In Australia, two of the major banks are looking at opportunities with Ripple, a firm that has adapted the Bitcoin distributed ledger model to make it more suitable for institutional banking.
" The more substantive point is because of the open nature of current distributed ledgers and block chains used, such systems are not even private."
Andrew Cornell, Managing Editor
This interest might suggest the financial mainstream is starting to recognise – or fear – these disruptive systems as a genuine threat which need to be co-opted or at least understood.
Yet look behind some of the more widely reported comments and the prevailing view from the mainstream is much less embracing. “Awake and aware” is one phrase used.
But some financial regulators and operators of major payments systems are much more outspoken in their views.
Erkki Liikanen, the governor of the Bank of Finland, at the European Central Bank/Bank of Finland Retail Payment Conference last week, gave a speech outlining five criteria any payment system must satisfy.
“Their criteria are: 1) technical efficiency, 2) accessibility and non-discrimination, 3) efficient and cost-based pricing, 4) operational stability with contingency plans in case of problems, and 5) international compatibility,” Liikanen said, adding “these criteria should not be considered as something that is imposed upon the payment method providers; they are an essential building block of any sound business case within the field of payment services.”
About Bitcoin he was blunt: “Bitcoin is not subject to the most basic principles governing payment systems, starting from the know-your-customer fundamental principle. Continuity of operations and contingency planning are problematic. And fluctuations in the bitcoin value will impose additional costs to people who use bitcoins.”
Meanwhile, Wim Raymaekers, who manages banking and treasury markets worldwide for the payments giant SWIFT wrote in the Journal of Payments Strategy and Systems if Bitcoin and other cryptocurrencies are to truly disrupt conventional systems “and become a dominant alternative, they must provide distinctive incremental value and overcome a number of critical challenges, such as regulatory uncertainty”.
“That is unlikely to happen in the short term, as illustrated by the relatively low and flat number of Bitcoin transactions.”
This debate is a heated one – just scan the online payments and Bitcoin forums to see – and proponents of the new technology will argue regulators and players like SWIFT are simply seeking to preserve the ancien regime of which they are a part.
But even if their motives are not disinterested, cryptocurrencies face some very considerable challenges – which are becoming more apparent as the scrutiny intensifies.
Some are almost existential. While regulators and governments may lament such new currencies allow unsavoury elements to elude regulation, in fact the more substantive point is because of the open nature of current distributed ledger and block chains implementations such as Bitcoin and Ripple, transaction details are not private.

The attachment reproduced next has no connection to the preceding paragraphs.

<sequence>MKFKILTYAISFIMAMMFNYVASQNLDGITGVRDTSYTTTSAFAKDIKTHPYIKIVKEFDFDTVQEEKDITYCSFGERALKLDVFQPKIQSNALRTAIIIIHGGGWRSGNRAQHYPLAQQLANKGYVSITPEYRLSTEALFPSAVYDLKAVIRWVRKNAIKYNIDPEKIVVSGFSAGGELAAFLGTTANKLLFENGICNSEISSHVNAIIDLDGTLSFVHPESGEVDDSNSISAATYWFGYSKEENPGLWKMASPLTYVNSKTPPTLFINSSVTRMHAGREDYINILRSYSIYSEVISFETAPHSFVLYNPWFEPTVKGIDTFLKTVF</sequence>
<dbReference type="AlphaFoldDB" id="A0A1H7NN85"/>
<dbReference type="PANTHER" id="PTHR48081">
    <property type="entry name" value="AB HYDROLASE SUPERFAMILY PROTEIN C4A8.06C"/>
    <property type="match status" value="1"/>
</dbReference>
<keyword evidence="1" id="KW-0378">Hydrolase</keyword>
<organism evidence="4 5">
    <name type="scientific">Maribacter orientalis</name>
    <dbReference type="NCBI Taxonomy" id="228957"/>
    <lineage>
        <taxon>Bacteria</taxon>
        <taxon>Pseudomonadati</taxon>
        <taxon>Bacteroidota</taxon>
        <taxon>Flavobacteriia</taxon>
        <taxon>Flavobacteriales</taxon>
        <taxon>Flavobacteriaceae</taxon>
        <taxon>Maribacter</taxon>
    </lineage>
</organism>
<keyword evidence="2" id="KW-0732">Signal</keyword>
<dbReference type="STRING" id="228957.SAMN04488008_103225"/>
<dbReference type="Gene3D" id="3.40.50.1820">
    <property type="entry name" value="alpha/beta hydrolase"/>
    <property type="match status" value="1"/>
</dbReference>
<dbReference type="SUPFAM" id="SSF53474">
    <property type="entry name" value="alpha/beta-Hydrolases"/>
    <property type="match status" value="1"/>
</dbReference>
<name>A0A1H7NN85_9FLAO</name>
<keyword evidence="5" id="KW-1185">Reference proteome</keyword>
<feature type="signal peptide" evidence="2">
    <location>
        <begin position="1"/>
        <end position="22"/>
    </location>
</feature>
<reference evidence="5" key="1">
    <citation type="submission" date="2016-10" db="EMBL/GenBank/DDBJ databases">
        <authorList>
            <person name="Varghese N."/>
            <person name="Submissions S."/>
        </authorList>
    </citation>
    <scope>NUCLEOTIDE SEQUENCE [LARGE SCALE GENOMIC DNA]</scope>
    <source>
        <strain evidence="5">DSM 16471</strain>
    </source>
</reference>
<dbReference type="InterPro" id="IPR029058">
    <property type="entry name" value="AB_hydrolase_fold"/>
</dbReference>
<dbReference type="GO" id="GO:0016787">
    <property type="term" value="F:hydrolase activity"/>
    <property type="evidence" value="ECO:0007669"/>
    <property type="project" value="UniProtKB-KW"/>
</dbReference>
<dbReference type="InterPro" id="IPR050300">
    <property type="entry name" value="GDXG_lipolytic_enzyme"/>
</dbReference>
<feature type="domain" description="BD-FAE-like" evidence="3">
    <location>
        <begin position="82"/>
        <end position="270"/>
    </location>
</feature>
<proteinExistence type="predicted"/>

In order for the vast array of computers in the system – the distributed ledger - to validate transactions, all transactions must effectively be public.
“The block chain, which serves as a public record of all transactions, provides a great tool for regulatory (and competitive) scrutiny,” as Raymaekers says. “If a public key can be linked to a business or individual, it is possible to gain visibility on who is sending what to whom, as well as to examine the block chain retrospectively in order to determine how much money is contained in a given Bitcoin wallet.”
The block chain and ledger system also makes a given transaction more complex to validate. Typically initial verification can take around 10 minutes and have the potential to be reversed. Even final verifications are not totally certain and can take up to an hour.
In an online, instantaneous transaction world, that's too long. And that's with relatively low volumes.
Nor are such transactions cheap when the full costs of verification and running the systems which do the verifying – massive banks of specialised computers – are factored in. Typical estimates put the daily cost or running system at between 1 and 2 per cent of daily transaction value.
Meanwhile, the ranks of computers are increasingly owned by a smaller number of large organisations who, if they come to dominate the market, would be theoretically be capable of gaming transactions.
For a fascinating and slightly unnerving look at one of these operations, check out Life inside a secret Chinse Bitcoin mine (Video). The computer arrays which race to solve the mathematical challenges behind verification are known as “miners” because they are rewarded with new Bitcoins – hence their work is “mining” for Bitcoins.